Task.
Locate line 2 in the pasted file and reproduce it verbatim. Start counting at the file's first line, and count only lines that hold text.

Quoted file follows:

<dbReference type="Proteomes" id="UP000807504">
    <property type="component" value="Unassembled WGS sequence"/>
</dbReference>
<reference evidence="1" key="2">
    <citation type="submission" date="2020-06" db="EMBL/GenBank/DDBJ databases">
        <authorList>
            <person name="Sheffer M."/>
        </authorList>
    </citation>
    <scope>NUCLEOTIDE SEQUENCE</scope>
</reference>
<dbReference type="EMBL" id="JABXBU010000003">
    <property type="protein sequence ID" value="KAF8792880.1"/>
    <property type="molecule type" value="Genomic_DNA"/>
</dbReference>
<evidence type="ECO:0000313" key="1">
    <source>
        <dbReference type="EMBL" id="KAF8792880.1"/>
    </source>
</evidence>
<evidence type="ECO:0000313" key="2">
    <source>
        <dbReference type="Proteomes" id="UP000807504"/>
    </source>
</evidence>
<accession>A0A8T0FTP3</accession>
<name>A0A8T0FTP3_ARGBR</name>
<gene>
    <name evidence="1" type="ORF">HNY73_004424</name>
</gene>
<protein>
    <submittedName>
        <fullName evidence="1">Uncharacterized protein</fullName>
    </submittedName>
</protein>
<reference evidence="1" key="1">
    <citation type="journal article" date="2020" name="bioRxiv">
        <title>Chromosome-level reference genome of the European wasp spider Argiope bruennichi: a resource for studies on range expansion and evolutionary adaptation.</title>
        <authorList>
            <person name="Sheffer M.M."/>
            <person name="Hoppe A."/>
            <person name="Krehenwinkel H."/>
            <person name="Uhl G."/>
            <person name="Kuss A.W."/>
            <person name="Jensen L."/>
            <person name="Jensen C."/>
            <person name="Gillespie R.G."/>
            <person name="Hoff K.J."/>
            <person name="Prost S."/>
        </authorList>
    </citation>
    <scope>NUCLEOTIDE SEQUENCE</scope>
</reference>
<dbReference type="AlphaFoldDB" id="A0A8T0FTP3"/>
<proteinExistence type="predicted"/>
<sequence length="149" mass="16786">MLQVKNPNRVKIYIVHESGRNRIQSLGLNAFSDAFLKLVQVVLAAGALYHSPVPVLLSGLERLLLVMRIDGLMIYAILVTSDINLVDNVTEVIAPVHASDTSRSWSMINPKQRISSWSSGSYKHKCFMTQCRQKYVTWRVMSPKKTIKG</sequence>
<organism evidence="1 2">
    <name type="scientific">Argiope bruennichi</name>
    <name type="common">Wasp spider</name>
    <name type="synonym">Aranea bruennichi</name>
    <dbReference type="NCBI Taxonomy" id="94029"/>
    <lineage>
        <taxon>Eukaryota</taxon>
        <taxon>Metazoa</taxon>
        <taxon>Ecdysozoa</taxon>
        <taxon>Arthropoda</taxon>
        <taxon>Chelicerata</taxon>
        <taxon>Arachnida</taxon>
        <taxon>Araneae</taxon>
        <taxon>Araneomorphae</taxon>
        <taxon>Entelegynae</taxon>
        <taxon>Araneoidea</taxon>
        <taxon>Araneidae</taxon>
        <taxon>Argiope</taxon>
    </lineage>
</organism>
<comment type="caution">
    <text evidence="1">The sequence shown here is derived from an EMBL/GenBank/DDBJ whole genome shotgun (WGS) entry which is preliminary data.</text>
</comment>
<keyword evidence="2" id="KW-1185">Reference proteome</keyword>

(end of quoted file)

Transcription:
    <property type="component" value="Unassembled WGS sequence"/>